Approximately 80% of irritable bowel syndrome (IBS) patients report that their symptoms are triggered after ingesting one or specific food groups. Gluten, wheat and related proteins (e.g., amylase-trypsin inhibitors, and fermentable oligo-di-mono-saccharides and polyols (FODMAPs) are the most relevant IBS symptom triggers, although the true 'culprit(s)' is/are still not well established. The concept of causal relationship between gluten intake and the occurrence of symptoms in the absence of celiac disease and wheat allergy was termed non-celiac gluten sensitivity (NCGS). The borderline between celiac disease, wheat allergy, IBS and NCGS is not always clearly distinguishable, and the frequency and clinical identity of NGCS are still unclear. An overlap between IBS and NCGS has been detected. The incomplete knowledge of the etiopathogenesis of these clinical conditions, lack of data on their real epidemiology, as well as the absence of a gold standard for their diagnosis, make the overall picture difficult to understand "It is crucial to well define the interaction between IBS, food intolerance and NGCS, since the role of diet in IBS and its dietary management is an essential tool in the treatment of a large number of these patients". The objective of the present review is to provide an overview highlighting the interaction between IBS, food intolerance and NCGS in order to unravel whether gluten/wheat/FODMAP sensitivity represents 'facts' and not 'fiction' in IBS symptoms.
Since its creation, patients on ketogenic diet are told to avoid liquid medications due to theoretical concerns of "hidden" carbohydrates. However, switching from liquid to tablet formulations can be problematic, especially for infants and young children. We theorized that increasing the daily ketogenic ratio might compensate for liquid antiseizure drug carbohydrates. Two tables were created, with variables including daily volume of antiseizure drugs and calories. Cases were those who had their ratio increased and liquid medications continued. Children already on tablet formulations, emergency situations, were primarily those included as controls. From May 2016 through August 2018, 59 children ages 0.3-14 years were started on the classic ketogenic diet. Compensated antiseizure drugs most commonly included levetiracetam, clobazam, and valproate. Adjusted ratios for younger children and infants on a 3:1 diet ranged from 3.1 to 3.5:1 and older children on a 4:1 diet from 4.2 to 4.7:1. There was no difference between cases and controls in achieving large ketosis, weight gain, 1 month >50% seizure reduction, or >90% seizure reduction. Four cases had zero or small urinary ketosis, which improved when antiseizure drugs were switched to tablets or discontinued. This proof-of-principle study demonstrates feasibility of compensating for carbohydrates in liquid medications by increases in the daily ketogenic ratio. This ratio adjustment protocol may help ease an already complex adjustment to dietary therapy.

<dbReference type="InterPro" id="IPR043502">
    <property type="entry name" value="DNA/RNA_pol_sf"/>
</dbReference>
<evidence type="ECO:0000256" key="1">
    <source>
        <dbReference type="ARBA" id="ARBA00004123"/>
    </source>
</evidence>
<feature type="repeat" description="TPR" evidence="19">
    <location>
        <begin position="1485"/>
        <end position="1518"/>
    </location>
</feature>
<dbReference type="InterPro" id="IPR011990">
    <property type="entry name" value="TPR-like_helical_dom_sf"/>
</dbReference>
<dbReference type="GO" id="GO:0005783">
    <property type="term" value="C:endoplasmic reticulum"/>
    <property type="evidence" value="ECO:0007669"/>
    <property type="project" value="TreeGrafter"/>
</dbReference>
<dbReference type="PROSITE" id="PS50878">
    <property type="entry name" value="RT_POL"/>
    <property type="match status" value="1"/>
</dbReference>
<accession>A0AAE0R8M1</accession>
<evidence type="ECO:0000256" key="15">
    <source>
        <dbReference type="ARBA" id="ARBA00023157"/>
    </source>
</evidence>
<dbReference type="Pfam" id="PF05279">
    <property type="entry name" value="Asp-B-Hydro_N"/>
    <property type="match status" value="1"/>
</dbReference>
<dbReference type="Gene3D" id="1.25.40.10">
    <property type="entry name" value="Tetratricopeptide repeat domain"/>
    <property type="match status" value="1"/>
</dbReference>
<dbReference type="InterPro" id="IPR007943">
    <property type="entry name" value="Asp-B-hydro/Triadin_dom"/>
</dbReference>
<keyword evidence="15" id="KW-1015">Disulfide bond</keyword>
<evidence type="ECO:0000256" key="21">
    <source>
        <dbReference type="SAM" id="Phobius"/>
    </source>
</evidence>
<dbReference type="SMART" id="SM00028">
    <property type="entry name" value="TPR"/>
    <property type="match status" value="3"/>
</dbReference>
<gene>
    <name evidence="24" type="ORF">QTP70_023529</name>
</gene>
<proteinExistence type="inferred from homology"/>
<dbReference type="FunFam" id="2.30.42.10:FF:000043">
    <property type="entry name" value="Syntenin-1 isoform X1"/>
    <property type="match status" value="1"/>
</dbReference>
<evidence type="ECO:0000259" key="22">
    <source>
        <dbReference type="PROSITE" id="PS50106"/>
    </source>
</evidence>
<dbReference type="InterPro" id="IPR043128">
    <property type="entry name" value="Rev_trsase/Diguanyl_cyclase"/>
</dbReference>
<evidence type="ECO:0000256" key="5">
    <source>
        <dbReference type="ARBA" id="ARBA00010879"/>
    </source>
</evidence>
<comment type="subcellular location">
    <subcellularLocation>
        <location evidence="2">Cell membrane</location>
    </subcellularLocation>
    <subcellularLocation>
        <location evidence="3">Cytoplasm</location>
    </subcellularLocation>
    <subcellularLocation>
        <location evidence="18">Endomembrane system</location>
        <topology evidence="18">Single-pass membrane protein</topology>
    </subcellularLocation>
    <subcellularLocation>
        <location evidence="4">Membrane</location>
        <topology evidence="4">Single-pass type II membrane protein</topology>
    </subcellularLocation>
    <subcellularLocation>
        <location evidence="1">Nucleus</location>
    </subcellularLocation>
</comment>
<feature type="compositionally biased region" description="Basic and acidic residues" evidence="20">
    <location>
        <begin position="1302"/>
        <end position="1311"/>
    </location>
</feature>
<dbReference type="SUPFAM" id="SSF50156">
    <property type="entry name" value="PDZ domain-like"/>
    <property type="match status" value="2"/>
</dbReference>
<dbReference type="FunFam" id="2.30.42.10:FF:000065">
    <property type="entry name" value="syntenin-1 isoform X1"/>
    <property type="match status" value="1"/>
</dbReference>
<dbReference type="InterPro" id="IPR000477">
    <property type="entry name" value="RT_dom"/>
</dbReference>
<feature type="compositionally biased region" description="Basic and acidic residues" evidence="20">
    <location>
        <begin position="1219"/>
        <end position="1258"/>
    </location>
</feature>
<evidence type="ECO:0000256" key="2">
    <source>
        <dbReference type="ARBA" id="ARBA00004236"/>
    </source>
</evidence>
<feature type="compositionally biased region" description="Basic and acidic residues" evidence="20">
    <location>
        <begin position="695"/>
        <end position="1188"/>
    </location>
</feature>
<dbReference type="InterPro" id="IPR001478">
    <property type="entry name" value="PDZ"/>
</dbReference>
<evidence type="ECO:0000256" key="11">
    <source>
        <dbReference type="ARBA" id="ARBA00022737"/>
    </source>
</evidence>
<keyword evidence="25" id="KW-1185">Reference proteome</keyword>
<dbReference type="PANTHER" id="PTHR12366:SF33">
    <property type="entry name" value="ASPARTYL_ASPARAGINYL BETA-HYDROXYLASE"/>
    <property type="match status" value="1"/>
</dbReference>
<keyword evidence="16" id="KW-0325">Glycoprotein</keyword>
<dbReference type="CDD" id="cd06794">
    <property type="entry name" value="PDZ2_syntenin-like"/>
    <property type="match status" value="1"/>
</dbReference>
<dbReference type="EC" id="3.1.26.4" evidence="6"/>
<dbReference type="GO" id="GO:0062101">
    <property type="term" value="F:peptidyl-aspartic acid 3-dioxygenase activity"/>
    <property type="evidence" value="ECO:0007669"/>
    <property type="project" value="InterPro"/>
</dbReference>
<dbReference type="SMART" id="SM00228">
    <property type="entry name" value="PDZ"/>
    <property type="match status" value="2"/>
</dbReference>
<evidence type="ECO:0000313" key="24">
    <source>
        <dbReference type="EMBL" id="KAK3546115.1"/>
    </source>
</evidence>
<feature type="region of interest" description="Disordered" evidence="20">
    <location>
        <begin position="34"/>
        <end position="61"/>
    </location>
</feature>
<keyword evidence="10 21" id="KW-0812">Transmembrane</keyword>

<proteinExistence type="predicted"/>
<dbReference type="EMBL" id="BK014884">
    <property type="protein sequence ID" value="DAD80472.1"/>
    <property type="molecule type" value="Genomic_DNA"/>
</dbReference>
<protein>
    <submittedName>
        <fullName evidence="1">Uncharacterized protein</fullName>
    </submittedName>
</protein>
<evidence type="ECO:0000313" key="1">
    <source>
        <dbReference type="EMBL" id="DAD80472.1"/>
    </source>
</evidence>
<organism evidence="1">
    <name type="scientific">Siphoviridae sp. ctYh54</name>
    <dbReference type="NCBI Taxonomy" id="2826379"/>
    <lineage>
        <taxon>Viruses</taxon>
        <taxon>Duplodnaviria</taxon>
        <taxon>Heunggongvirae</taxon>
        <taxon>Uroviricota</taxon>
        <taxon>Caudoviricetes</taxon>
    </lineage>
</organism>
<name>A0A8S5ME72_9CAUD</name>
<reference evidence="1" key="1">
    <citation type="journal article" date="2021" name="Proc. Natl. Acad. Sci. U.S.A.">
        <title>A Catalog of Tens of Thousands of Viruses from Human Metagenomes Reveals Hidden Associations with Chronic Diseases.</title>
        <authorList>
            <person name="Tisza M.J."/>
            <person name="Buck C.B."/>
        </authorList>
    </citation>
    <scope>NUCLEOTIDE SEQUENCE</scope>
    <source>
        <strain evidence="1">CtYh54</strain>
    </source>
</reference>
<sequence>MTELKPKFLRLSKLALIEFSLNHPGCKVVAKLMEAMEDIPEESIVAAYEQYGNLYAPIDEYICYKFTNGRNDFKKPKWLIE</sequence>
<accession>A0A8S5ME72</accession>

KEYWORDS: carbohydrates, diet, epilepsy, ketogenic, ketosis, liquids
The purpose of this study was to determine the relationship between dietary fiber intake and risk of irritable bowel syndrome (IBS). Patients with IBS are usually concerned about their diet, which can exacerbate or relieve their symptoms. In this case-control study, ninety cases and 355 controls were selected from a gastroenterology clinic. Dietary intakes of participants were assessed using a validated and reliable food frequency questionnaire (FFQ). Dietary fiber was calculated according to United States Department of Agriculture (USDA) food composition table. Dietary total fiber intake was significantly associated with lower risk of IBS. The adjusted odds ratio (OR) comparing the highest tertile of dietary total fiber with the lowest tertile was 0.14; however, there was no significant association or dose-response trend for higher intakes of soluble, and insoluble fiber separately with risk of IBS. Our data indicate that dietary fiber is inversely associated with the risk of IBS. Further prospective studies are needed to confirm these data.
KEYWORDS: Case-control, Dietary fiber, IBS, Irritable bowel syndrome